Amelia C. Rendeiro

89 Texas L. Rev. 699

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In this Note, Ms. Rendeiro analyzes Indian public policy as applied to arbitral awards. The author first situates India’s statutory scheme and case law in light of international criticism and a limited national defense of measures perceived to be protectionist. Rendeiro introduces the economic history of post-colonial India, from its failed efforts to create a socialistic democracy through protective economic regulations to its eventual relaxation of foreign investment regulation and privatizing of much of the economy. More recently, India has become one of the most attractive investment destinations in the world. India’s arbitration laws have likewise advanced, explains Rendeiro. The adoption of the UNCITRAL Model Law in the 1990s was an effort to harmonize Indian arbitration law with that of other nations, although applying it to domestic disputes, as India has done, has been a source of criticism.

The majority view holds that Indian arbitration law is pro-arbitration to attract business and investment. The minority view, meanwhile, prefers to leave the courts some power to intervene in the process, as this will protect parties with weaker bargaining power, including Indian parties in international commercial disputes.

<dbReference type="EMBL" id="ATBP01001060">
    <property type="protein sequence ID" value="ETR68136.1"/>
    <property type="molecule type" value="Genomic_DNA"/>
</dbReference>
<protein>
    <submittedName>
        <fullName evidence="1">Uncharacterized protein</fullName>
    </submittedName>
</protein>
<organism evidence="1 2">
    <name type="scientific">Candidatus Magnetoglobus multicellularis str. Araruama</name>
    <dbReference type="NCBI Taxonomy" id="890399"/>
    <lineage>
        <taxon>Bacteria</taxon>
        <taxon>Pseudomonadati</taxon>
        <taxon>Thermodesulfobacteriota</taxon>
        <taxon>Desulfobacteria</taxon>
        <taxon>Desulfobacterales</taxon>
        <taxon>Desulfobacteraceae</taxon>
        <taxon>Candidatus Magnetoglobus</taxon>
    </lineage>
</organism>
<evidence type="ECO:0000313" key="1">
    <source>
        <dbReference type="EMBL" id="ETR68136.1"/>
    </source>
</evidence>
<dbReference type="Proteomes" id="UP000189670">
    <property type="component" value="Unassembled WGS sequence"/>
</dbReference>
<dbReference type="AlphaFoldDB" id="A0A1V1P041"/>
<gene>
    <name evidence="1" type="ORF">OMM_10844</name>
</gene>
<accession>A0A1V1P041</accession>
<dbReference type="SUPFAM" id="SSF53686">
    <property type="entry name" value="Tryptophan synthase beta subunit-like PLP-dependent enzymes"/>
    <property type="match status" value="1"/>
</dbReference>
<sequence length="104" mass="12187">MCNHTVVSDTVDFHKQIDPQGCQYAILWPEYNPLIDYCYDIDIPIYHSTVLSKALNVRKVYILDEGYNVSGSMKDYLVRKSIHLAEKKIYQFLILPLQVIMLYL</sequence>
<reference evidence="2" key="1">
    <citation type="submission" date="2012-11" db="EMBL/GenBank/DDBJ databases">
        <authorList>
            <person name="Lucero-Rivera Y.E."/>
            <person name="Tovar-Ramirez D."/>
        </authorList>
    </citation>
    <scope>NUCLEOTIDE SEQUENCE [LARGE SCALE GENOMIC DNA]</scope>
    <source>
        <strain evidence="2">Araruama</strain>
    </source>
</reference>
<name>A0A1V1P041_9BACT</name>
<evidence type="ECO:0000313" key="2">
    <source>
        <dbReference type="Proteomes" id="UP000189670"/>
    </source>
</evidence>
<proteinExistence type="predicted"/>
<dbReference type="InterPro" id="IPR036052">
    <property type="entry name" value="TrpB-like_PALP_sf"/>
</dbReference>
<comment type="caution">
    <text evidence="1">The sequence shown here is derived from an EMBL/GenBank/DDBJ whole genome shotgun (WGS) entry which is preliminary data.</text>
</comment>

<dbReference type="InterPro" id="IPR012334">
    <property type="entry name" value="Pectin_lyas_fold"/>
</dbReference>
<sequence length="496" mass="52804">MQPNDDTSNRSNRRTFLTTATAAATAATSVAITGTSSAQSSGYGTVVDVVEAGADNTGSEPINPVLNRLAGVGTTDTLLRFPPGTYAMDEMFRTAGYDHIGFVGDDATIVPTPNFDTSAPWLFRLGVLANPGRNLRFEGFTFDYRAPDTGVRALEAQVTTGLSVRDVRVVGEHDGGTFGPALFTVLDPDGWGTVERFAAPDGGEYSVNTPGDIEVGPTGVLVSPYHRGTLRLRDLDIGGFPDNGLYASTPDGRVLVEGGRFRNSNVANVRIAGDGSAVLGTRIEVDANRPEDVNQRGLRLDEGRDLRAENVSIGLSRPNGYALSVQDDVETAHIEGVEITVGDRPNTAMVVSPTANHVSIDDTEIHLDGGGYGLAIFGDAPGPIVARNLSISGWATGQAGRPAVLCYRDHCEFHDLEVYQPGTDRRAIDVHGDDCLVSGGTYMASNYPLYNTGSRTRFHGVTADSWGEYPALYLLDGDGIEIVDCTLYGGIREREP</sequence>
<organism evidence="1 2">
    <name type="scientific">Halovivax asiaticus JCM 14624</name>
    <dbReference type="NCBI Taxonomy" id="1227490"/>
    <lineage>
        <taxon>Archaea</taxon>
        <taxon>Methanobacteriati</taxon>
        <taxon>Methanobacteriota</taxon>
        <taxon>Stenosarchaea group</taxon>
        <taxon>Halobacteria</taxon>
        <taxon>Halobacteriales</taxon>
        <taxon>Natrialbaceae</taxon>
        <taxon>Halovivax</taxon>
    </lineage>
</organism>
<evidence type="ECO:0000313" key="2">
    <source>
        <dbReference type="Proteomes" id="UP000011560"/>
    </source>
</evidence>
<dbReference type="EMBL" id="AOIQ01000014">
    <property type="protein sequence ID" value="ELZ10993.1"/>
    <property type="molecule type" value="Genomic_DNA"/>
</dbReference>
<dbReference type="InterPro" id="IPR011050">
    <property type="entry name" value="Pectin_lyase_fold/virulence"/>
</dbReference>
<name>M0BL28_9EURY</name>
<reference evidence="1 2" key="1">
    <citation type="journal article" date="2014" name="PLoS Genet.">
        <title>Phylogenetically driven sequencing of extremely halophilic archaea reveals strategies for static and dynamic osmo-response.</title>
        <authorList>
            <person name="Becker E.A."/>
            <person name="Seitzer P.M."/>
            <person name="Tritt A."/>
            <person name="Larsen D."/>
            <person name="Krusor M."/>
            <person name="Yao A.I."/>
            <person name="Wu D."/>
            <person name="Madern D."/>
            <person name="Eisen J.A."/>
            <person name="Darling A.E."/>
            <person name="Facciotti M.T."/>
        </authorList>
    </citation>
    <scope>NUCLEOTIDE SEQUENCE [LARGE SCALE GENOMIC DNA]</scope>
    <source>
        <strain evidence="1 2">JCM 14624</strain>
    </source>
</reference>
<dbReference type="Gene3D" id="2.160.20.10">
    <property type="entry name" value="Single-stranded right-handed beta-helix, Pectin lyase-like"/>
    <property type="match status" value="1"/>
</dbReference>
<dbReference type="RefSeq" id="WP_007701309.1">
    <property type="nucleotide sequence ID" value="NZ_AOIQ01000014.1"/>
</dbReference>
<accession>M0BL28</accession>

Rendeiro, analyzing these two paradigms, argues that they can be reconciled, allowing India’s legal scheme to attract foreign investors and encourage development while maintaining limited protectionist measures to ensure procedural and substantive fairness for Indian parties. She first looks at the public policy exception in India’s arbitration statute. Rendeiro proceeds to defend, on legal and practical grounds, India’s interpretation of the exception. However, Rendeiro finds that problems have arisen since the Indian Supreme Court extended the application of the public policy exception, which was originally applied only in the domestic context, to international commercial arbitrations held outside of India.

In conclusion, Rendeiro finds that the desires for arbitration to attract foreign investment and to provide Indian parties with an equitable dispute resolution mechanism are reconcilable through certain reforms.